The cost of social care, the work conditions experienced by care workers and the quality of care provided by residential homes for older people are all linked, yet we know very little about how this relationship works in practice. Drawing upon an ethnography of two differently priced residential care homes for older people in Southern England, I examine the implications of different financial regimes for care-giving practices. I show how the scheduling and allocation of resources-conveyed, for example, in formal routines and staffing levels-structure the care workers' time, tasks and activities in each setting. This acts to symbolically demarcate what, or who, is valued. I argue that the availability of resources facilitates and impedes the symbolic culture of care work, shapes care workers' ability to afford dignity to the individuals in their care and affects how care workers experience, and relate to, their labour. I conclude by discussing how current practices of funding and pricing social care have effects seeping beyond the practical and measurable, and into the realm of the symbolic.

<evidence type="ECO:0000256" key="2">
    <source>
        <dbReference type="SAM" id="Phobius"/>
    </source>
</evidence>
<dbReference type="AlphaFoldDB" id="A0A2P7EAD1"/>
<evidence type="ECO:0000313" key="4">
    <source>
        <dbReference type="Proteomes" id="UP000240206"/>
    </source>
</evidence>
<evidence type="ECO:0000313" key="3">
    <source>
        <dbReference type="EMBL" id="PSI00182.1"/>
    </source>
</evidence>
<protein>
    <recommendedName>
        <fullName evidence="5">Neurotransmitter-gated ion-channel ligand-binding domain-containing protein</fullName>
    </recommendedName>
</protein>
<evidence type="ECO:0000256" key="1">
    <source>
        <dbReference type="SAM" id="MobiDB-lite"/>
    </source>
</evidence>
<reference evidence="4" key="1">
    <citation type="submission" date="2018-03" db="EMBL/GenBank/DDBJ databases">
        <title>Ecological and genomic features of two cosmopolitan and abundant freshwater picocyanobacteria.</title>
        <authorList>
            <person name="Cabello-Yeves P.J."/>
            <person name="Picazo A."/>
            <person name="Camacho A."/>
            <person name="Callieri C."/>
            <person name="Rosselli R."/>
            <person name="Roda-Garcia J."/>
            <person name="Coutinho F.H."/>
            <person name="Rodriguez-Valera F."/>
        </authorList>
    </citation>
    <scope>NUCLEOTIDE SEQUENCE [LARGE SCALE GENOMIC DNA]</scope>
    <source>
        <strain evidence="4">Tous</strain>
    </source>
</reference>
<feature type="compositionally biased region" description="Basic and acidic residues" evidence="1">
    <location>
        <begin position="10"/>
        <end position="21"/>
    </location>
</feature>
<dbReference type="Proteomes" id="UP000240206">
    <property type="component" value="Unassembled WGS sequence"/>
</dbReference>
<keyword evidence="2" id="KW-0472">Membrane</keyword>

Keywords: care; care work; older people; residential care; social care.
© 2022 The Authors. Sociology of Health & Illness published by John Wiley & Sons Ltd on behalf of Foundation for the Sociology of Health & Illness.